WASHINGTON — Fresh from a bruising victory on health care and a nuclear arms deal with Russia, President Barack Obama turned to a third campaign promise — victory and an honorable exit from Afghanistan. That could prove tougher than any challenge overcome so far, and the president appears to know it.
Seldom does a U.S. leader devote more than 24 hours flying to and from a war zone to spend only 6 hours on the ground. But the stakes are enormous.
Since taking office, Obama has nearly tripled the number of U.S. forces committed to Afghanistan, which hasn't known peace in at least three decades. After eight years of war, the U.S. military says it now is blunting advances by Taliban militants, but Afghan President Hamid Karzai still has little power outside Kabul, the capital, and his government is riddled with corruption.
Al-Qaida leader Osama bin Laden, key lieutenants and foot soldiers still hide across the mountainous border in Pakistan even though U.S. drone strikes have killed dozens of the terrorist group responsible for the Sept. 11 attacks on the United States. Al-Qaida enjoyed sanctuary from Taliban militants who ruled Afghanistan, before they were driven out in the U.S.-led invasion at the end of 2001.
Obama campaigned on a pledge to focus on the Afghan war, which he said —unlike the fight in Iraq — was critical to American security and being overlooked and poorly resourced by the Bush administration.
Broad GOP support
Despite the highly charged partisan atmosphere, where no Republican voted for the health care legislation in either house of Congress, the president enjoys broad Republican support for his intensification of the Afghan war.
There appears, as well, growing support among the public for Obama's Afghan policy.
The latest Associated Press-GfK poll at the beginning of March found that 57 percent of those surveyed approved his handling of the war compared with 49 percent two months earlier.
The Obama-Karzai meeting lasted about 30 minutes, and Obama told the Afghan leader he saw some progress since they last talked in video conference two weeks ago. They discussed good governance, merit-based appointments of Afghan officials and corruption. The administration has routinely chastised Karzai for failing to make progress on those issues.
National security adviser James Jones said after the meetings that Karzai "needs to be seized with how important that is."
The long journey, Jones said, was "something that simply has to be done. We have to have the strategic rapport with President Karzai and his Cabinet to understand how we are going to succeed this year in reversing the momentum of the Taliban."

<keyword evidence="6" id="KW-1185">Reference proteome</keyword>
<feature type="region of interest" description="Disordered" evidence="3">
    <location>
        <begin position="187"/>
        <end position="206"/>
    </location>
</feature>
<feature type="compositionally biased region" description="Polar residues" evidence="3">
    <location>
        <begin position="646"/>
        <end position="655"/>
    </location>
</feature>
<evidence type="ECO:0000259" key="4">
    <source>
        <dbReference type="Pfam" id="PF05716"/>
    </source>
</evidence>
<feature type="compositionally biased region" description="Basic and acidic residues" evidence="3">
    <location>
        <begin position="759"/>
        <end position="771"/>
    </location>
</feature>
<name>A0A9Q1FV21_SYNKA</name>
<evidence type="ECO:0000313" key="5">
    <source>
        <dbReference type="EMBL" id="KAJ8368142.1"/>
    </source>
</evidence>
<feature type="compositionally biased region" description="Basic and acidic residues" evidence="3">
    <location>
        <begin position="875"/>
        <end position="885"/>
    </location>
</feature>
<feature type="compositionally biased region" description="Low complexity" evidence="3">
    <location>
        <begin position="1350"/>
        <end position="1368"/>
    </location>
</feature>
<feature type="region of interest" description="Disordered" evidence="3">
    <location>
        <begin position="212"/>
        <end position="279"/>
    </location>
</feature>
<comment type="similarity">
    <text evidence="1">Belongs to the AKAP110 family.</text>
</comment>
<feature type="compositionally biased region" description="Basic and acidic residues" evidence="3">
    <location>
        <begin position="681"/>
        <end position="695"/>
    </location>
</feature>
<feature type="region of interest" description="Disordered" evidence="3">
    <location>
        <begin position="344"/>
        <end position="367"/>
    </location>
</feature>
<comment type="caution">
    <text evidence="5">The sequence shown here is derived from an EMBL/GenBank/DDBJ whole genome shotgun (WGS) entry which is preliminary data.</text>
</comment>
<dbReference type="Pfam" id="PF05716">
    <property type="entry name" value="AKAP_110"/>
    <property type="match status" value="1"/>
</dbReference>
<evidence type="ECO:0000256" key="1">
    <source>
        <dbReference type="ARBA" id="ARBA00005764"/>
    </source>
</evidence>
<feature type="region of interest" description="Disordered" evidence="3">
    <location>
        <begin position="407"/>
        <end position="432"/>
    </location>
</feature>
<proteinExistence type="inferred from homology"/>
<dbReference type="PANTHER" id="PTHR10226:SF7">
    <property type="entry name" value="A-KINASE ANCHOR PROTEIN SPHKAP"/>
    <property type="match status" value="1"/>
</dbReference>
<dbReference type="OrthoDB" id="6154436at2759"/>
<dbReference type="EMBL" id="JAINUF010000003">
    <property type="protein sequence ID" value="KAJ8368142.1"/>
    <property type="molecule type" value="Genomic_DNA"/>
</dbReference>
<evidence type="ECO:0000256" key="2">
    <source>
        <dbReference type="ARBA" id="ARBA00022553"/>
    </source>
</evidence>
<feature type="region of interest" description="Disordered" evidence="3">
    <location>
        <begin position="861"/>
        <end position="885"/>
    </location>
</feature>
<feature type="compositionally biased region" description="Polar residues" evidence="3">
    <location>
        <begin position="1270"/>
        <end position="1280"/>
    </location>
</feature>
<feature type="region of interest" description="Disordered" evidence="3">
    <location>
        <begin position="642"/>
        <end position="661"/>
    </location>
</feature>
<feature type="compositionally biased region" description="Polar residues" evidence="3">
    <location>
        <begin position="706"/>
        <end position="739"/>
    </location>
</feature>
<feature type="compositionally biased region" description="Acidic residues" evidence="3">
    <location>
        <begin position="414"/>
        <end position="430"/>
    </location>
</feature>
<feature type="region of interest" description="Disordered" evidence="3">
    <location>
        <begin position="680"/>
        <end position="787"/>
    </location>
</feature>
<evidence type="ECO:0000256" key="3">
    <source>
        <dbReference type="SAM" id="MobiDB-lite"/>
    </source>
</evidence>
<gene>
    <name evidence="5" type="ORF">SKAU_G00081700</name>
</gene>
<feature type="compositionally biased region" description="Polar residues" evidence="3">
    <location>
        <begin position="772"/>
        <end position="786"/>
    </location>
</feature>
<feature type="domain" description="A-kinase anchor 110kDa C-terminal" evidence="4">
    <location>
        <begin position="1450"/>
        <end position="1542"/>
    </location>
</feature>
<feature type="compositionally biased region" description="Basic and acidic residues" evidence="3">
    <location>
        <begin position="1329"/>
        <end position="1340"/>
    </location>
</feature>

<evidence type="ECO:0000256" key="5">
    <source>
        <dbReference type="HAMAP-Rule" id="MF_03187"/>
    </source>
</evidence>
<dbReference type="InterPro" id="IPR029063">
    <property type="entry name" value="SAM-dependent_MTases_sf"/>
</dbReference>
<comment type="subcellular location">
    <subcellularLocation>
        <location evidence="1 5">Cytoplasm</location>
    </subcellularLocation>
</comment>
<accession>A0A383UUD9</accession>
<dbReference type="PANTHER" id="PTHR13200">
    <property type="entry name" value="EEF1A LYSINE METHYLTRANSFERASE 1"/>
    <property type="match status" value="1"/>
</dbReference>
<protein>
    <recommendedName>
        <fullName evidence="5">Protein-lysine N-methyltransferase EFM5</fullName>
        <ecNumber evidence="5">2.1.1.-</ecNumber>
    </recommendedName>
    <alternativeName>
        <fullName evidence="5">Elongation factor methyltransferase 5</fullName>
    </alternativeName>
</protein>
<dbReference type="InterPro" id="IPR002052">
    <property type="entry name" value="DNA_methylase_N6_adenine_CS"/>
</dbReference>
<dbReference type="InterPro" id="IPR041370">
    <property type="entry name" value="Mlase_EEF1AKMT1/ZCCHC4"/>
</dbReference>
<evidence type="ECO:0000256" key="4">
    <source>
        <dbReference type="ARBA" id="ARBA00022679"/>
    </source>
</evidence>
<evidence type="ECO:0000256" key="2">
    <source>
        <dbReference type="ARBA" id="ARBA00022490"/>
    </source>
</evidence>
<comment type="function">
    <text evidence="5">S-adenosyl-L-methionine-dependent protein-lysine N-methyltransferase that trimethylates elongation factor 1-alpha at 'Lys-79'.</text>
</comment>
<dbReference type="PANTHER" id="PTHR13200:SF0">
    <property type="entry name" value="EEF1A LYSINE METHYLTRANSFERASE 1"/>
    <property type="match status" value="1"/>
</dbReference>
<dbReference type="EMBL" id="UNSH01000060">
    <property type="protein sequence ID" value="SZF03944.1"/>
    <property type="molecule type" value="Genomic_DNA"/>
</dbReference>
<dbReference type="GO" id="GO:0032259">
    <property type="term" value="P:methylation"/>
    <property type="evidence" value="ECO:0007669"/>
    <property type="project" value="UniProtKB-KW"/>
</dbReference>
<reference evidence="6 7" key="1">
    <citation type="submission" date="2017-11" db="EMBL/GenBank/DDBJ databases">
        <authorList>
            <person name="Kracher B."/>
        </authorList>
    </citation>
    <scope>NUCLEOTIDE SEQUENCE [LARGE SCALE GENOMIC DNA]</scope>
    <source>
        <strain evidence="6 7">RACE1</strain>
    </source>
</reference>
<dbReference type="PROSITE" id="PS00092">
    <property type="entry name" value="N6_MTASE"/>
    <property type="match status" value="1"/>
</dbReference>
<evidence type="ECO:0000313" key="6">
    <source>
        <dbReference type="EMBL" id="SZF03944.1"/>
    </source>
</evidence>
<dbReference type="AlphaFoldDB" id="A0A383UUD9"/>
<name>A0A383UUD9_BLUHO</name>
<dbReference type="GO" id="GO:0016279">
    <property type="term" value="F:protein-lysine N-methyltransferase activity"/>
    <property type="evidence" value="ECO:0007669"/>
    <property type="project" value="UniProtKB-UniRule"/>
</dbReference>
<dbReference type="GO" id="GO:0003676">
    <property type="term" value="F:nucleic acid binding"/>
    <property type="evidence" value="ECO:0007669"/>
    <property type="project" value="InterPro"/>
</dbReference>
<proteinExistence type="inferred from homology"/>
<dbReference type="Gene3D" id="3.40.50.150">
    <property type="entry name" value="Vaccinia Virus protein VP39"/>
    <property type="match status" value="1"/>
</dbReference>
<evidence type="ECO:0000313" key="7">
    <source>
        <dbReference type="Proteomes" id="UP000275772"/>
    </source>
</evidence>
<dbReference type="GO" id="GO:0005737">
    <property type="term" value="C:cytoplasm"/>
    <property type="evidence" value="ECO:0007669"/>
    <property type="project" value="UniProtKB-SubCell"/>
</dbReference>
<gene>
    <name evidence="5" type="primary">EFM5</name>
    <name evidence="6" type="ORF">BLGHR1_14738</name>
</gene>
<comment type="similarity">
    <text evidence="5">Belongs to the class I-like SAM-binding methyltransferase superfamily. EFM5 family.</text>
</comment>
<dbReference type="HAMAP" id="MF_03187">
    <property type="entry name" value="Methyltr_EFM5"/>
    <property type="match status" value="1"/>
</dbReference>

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Karzai spokesman Waheed Omar, however, said reports that Obama was in Kabul to order a recalcitrant Karzai to get his government in line were inaccurate.
"This was an extremely friendly discussion," Omar said. "It was a discussion between partners."
He said Obama pledged not to abandon Afghanistan.
"President Obama assured President Karzai and the Afghan people of America's long-term commitment to Afghanistan," Omar said.
Obama's surprise visit underscores the political stakes for him. As he dispatched the most recent installment of his 30,000-troop increase to Afghanistan, the president pledged to begin withdrawing U.S. forces in July 2011, when his campaign for a second term would be well under way.
That will be a difficult pledge to keep if Karzai doesn't intensify a corruption purge.
Karzai pledged after the fraud-marred August election to mop up the stain of corruption by making officials declare assets and giving the country's anti-corruption watchdog more power.
The Afghan leader has tried with little success to tackle corruption in the past, and the non-governmental organization Transparency International last year ranked Afghanistan 176th out of 180 countries. Its annual poll assessing perceptions of corruption among public officials and politicians found only Haiti, Iraq, Myanmar and Somalia ranking lower.
The face of the Karzai administration is still marked by two former warlords who serve as his vice presidents. There also are supposed to be 25 members of his Cabinet, but since the August election parliament has only approved 14, claiming the other 11 nominees are either incompetent, corrupt or too weak resist pressure from powerful people. He tried twice to get the full list ratified; after the second failure, he named the 11 acting ministers. It's not clear how long they can serve.
Not clear, either, is how long Obama can sustain his winning streak with domestic and foreign policy. Republicans are predicting a major victory in November midterm elections, forecasting that American voters are prepared for a wholesale rejection of congressional Democrats who voted for the health care law.
What's more, some Senate Republicans are talking as if they may lead a fight against ratification of the new treaty with Russia. To go into force, the nuclear arms deal must win two-thirds backing, a mighty challenge in the blazing partisanship gripping the capital.
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